Some dogs will continue to eat even though they've got something going on underneath. Whether it's teeth or something else, they would continue to eat and seem like they're doing well, but in reality, they're in a lot of pain, uncomfortable, or possibly truly sick. Sometimes it's not about their behavior or what they're doing at home or not doing at home. Other times it is. You want to let your veterinarian know if there are abnormalities in their urination, behavior, eating, or anything like that. You should make them aware. What you can do at home is watch for those things, and make sure your pet's eating the same amount or close to the same amount as they normally do. Make sure that they're drinking water and not an excessive amount. You should note how often they're going out. Are they going out more frequently? Are they waking you up in the middle of the night? Are they starting to have accidents in the house? Things like that. You want to make sure you're feeding them a good quality diet and that their urine looks clear and not red or abnormal in that way. Note how their stools are formed, and no blood or anything else is seen in there. Those are the kind of things you should look for when you've got them at home. If we can catch these diseases early, things like kidney disease and liver disease and some underlying things like thyroid or even diabetes, the more likely we are going to be able to get them under control, manage them, and maybe resolve them depending on if it's curable. We can address them. Waiting until a lump is the size of a watermelon is not going to allow us to address that as easily as when it's the size of a pea or a grape. The same goes for dental disease.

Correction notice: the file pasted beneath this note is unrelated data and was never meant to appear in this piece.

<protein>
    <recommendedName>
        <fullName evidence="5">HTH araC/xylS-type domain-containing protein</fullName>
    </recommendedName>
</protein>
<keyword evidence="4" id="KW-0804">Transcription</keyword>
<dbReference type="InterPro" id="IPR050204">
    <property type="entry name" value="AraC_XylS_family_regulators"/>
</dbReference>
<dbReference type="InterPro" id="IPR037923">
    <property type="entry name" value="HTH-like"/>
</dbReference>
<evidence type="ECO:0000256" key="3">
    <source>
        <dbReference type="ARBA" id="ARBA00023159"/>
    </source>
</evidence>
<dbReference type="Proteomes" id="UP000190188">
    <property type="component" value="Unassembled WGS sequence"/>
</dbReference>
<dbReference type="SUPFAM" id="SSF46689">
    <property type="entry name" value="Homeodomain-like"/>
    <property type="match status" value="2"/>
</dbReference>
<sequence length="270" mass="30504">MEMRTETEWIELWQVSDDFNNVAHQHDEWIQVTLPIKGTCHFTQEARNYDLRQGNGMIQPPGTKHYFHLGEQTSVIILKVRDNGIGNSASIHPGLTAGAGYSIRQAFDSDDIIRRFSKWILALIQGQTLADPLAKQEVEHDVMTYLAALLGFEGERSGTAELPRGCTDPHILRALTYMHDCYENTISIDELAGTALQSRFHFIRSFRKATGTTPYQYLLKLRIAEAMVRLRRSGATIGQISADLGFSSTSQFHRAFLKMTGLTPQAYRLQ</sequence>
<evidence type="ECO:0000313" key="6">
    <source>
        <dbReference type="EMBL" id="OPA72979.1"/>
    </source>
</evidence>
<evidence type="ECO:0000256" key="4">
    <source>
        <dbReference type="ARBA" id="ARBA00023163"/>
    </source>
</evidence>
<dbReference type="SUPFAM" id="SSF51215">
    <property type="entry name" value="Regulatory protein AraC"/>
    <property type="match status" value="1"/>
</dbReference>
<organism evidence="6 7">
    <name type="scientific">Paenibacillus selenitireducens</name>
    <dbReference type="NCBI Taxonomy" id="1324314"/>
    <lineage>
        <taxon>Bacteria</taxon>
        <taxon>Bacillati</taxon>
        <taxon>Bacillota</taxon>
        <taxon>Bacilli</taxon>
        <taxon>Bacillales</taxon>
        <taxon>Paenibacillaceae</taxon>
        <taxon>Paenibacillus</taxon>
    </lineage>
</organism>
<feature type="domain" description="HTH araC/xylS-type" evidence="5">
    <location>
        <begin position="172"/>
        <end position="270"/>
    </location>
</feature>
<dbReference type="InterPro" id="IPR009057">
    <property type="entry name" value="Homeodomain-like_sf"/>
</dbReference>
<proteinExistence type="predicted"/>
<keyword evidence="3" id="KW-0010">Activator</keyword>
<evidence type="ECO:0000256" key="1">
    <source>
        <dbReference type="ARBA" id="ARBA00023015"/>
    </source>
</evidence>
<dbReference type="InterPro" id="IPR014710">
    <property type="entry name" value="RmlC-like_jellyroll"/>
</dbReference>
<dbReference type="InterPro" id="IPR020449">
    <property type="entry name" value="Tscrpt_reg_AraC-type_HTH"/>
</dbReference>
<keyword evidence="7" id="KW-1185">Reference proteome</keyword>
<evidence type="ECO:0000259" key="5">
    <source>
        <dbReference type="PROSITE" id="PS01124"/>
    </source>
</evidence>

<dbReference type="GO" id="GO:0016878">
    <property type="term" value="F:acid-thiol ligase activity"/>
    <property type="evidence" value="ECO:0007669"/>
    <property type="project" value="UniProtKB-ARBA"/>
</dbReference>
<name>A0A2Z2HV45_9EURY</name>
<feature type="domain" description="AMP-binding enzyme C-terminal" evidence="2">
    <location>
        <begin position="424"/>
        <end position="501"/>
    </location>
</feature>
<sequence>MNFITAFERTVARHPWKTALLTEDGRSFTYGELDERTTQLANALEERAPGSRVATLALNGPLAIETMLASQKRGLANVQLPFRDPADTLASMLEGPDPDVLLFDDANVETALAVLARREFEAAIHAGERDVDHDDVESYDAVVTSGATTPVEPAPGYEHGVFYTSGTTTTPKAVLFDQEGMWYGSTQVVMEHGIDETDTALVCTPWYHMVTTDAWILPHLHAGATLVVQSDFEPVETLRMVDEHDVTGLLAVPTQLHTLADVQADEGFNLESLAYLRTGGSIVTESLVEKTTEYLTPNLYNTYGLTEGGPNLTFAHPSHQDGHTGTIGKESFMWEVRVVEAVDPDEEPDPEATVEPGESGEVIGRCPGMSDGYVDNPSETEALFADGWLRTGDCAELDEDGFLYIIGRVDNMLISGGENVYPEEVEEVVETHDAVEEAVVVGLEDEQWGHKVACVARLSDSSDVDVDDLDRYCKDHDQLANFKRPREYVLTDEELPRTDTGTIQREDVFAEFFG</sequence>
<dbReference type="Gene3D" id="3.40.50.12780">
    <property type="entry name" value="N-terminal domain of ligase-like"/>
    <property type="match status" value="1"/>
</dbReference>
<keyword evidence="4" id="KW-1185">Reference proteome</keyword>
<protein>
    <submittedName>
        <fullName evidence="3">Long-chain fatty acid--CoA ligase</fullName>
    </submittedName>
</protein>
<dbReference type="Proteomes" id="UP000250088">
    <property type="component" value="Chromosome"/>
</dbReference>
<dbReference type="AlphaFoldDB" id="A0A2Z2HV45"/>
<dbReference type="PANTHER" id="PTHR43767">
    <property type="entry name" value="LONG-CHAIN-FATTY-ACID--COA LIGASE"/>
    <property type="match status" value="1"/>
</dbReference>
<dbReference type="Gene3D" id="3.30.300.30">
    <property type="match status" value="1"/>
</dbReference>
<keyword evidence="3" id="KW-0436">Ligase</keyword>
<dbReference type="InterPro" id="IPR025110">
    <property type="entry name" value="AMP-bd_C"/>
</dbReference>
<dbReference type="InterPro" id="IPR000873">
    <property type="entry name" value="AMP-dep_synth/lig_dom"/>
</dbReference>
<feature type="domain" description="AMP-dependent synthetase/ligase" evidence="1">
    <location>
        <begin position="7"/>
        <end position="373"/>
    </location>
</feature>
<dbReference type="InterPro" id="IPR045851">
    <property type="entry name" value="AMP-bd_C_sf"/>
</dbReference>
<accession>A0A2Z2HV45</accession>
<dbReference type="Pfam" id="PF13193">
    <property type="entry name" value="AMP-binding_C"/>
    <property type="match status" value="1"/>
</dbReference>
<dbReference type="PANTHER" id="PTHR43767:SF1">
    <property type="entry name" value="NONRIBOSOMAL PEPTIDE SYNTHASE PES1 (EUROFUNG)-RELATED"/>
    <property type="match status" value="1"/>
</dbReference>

If their teeth are dirty and their gums are red, we want to address that as early as possible, not wait until it's so severe that they're painful in their mouth or they do not want to eat because then they're going to be under anesthesia longer. They probably have something underlying that we'll need to address. So the early detection of disease is really important. A lot of that, we catch with blood work. So we want to ensure that we're doing regular blood work. Here in south Florida, we have allergies and we have a lot of pets that have allergies. Unfortunately, that is not something that goes away. We can only manage them. We do the best we can to manage them with a lot of wonderful products we have now that we didn't have five or ten years ago.
We're able to help those pets be much more comfortable. Allergy testing may be beneficial, but the purpose of doing allergy testing is to see if whatever they're allergic to can be removed or if you can do allergy injections, just like they do in people. Both of those would be good reasons to do allergy testing.
If you still have other questions and you'd like to reach out to us, you can call us directly at (561) 369-0061, you can email us, or you can reach out on social media. But please do reach out, and we'll get back to you as fast as we can.